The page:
"This is delicious, mom. You should blog about it!"

That's what my 4-year-old declared, endorsing my turkey chili, which I made twice this weekend.

Chili con carne, the traditional dish of beans and meat is a great, popular dish. Hard to get wrong, but absolutely amazing when it comes together well. I'd been planning to make chili for the Superbowl party that my pals Sanjana and George were throwing. So, come Saturday, I experimented on the family, and got all kinds of praise from my own fave four. My daughter declared it was the "most tasty dish in the world."

My major inspiration was my brother-in-law, Balu, and his famous chili. I'd watched him pull it all together a couple of months ago, and enjoyed the dish. It was a revelation, because I have to confess that I'd always assumed the dish was vaguely unhealthy. But there are some great ways to make this a healthy meal (less oil, lean meat, throw in some vegetables). I used Balu's recipe as the base, but added a couple of ingredients and steps inspired by my web research and my unshakeable belief in the health benefits of Indian spices!

For the Super Bowl party, I made two versions. A kid's version with very little chilli powder, and a big boys and girls version. Sanjana's Super Bowl party table was a testament to the great melting pot. Here's what we had:

Appetizers: Malabar fried shrimp and tortilla chips with guacamole and salsa
Main courses: Turkey chilli served with sour cream and cheese, chicken biriyani with raita (plain yogurt with chives), all rounded off with chicken curry
Desserts: Panna cotta and ice cream bon-bons

I can tell you we were almost comatose at the end of that meal...and then the fourth quarter happened!! Go Giants!!!

Pictured here are Sree and George as they launch into the meal.

Turkey Chili with an Indian Twist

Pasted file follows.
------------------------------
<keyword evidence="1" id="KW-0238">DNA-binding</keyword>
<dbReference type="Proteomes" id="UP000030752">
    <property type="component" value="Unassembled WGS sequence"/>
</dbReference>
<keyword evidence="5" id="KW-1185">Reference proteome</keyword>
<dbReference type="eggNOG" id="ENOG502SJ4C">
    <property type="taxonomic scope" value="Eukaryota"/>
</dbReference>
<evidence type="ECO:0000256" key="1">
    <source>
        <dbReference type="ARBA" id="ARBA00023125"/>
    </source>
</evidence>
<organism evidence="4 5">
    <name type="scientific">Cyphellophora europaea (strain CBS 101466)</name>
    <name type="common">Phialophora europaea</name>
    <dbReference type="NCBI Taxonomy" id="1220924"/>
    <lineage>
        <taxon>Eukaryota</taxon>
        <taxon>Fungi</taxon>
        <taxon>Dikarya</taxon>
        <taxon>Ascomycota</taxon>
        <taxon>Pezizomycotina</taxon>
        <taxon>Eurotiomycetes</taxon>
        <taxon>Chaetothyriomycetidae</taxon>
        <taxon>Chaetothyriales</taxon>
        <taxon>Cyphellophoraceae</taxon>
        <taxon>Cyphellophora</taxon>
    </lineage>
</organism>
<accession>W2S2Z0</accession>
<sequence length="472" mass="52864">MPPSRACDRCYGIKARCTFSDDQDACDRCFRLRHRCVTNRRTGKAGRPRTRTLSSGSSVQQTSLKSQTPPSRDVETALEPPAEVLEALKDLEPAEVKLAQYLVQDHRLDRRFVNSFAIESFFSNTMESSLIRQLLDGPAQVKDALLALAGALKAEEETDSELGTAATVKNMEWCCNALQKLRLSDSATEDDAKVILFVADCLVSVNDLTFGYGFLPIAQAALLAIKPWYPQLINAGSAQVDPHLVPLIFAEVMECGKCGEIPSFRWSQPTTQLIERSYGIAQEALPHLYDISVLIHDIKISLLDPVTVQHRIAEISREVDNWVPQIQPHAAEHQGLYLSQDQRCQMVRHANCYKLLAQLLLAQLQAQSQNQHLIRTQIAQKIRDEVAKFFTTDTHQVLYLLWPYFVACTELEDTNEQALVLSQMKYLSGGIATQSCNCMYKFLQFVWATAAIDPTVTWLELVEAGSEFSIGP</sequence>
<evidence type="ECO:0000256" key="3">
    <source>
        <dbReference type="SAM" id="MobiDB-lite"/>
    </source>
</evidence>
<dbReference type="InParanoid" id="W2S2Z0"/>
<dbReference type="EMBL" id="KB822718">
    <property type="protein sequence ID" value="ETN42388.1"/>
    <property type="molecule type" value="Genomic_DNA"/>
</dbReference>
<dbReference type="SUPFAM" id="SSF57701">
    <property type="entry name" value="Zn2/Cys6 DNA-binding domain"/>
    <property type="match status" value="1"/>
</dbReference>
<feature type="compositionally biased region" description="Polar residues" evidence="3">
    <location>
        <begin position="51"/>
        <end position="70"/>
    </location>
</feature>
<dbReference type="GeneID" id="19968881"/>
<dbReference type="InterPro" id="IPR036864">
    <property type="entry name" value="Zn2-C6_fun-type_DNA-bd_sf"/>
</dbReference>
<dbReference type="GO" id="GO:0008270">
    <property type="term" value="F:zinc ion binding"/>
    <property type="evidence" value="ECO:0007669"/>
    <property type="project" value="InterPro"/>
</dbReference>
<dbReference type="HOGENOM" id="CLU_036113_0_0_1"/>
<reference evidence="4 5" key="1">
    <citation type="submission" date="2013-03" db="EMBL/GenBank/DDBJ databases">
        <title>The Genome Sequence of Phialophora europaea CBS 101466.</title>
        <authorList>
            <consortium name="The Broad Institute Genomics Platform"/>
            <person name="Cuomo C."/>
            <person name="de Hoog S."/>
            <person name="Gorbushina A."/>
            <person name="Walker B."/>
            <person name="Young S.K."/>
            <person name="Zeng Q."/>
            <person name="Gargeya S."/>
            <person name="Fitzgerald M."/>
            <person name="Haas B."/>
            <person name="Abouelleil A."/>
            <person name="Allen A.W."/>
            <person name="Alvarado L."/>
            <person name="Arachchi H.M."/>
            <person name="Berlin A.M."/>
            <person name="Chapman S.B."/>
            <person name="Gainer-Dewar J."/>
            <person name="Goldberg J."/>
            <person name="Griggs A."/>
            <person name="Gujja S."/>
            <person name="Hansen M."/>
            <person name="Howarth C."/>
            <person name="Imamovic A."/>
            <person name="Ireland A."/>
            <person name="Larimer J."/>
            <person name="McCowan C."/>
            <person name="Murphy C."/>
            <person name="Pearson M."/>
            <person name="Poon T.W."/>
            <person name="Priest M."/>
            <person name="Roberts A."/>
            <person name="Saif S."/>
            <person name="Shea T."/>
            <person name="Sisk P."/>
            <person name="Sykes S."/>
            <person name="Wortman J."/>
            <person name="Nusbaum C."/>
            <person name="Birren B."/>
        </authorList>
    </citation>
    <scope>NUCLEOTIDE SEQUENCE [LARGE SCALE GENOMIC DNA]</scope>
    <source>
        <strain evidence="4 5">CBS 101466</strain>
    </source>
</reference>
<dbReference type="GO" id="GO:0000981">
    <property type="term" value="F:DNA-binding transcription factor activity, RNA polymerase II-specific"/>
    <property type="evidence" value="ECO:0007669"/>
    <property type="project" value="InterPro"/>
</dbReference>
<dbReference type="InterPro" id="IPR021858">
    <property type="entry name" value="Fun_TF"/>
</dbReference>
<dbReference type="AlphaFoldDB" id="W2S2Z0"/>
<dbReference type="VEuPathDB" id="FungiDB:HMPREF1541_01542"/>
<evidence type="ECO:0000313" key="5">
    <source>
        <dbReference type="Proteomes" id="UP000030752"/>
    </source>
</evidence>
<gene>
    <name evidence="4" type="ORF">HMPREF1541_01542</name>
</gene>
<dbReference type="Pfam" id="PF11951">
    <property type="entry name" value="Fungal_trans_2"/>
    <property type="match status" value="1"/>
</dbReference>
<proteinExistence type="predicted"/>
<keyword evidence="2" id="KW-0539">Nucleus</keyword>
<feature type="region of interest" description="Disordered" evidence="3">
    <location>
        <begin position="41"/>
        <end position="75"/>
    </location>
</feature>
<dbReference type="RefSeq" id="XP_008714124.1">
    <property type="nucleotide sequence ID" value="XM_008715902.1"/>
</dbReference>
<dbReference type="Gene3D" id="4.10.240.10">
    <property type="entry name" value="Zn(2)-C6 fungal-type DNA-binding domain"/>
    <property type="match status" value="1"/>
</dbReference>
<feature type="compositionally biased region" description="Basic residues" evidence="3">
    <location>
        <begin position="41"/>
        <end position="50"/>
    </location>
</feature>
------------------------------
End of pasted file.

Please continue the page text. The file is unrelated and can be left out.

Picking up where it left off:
Enough to feed a small army (Ok, a very small army of around 15 people)

two teaspoons olive oil
three pound ground turkey
three onion, chopped
three(28 ounce) can canned diced tomatoes
three (16 ounce) can canned kidney beans
One small can of tomato paste
two large red peppers, cored and cubed
six to eight garlic cloves chopped coarsely (use only a quarter of that quantity for the kids dish)
five tablespoons chili powder (1 teaspoon, for the kids version)
one teaspoon ground cumin
two teaspoon salt
two teaspoon ground black pepper
I couldn't resist my Indian roots, and ended up also adding:
three large green chillies
two teaspoons of turmeric powder
half a bunch of coriander leaves
one teaspoon of allspice

  • I haven't seen this in any of the recipes, but I come from a tradition that doesn't really enjoy non-marinaded meat. So, I start by mixing the meat and two table spoons of chilli powder, a tea spoon of turmeric and a tea-spoon of salt. Let it sit while you prep the rest of the ingredients
  • Chop the onions, garlic, red peppers, chillies
  • Prep the cans. In the case of the beans, remember to drain them
  • Heat the oil in a large pot over medium heat. Place turkey in the pot, and cook until evenly brown.
  • Stir in onion and garlic. Cook this mixture till the onions look tended
  • Mix in tomatoes, kidney beans, and red peppers.
  • Season with the rest of the chili powder, cumin, diced green chillies, coriander, allspice (only if you're up for that kinda thing!) salt, and pepper. Bring to a boil.
  • Reduce heat to low, cover, and simmer 30 minutes. This last step is essential, since it really brings squeezes out all the flavors and melds them with the meat and beans
  • You can serve the chilli straight with white rice which is how we like it at home. However, most traditional recipes suggest serving it up as a course, with sour cream and cheese. Not really necessary, since this is a flavorful dish that can stand on its own merits.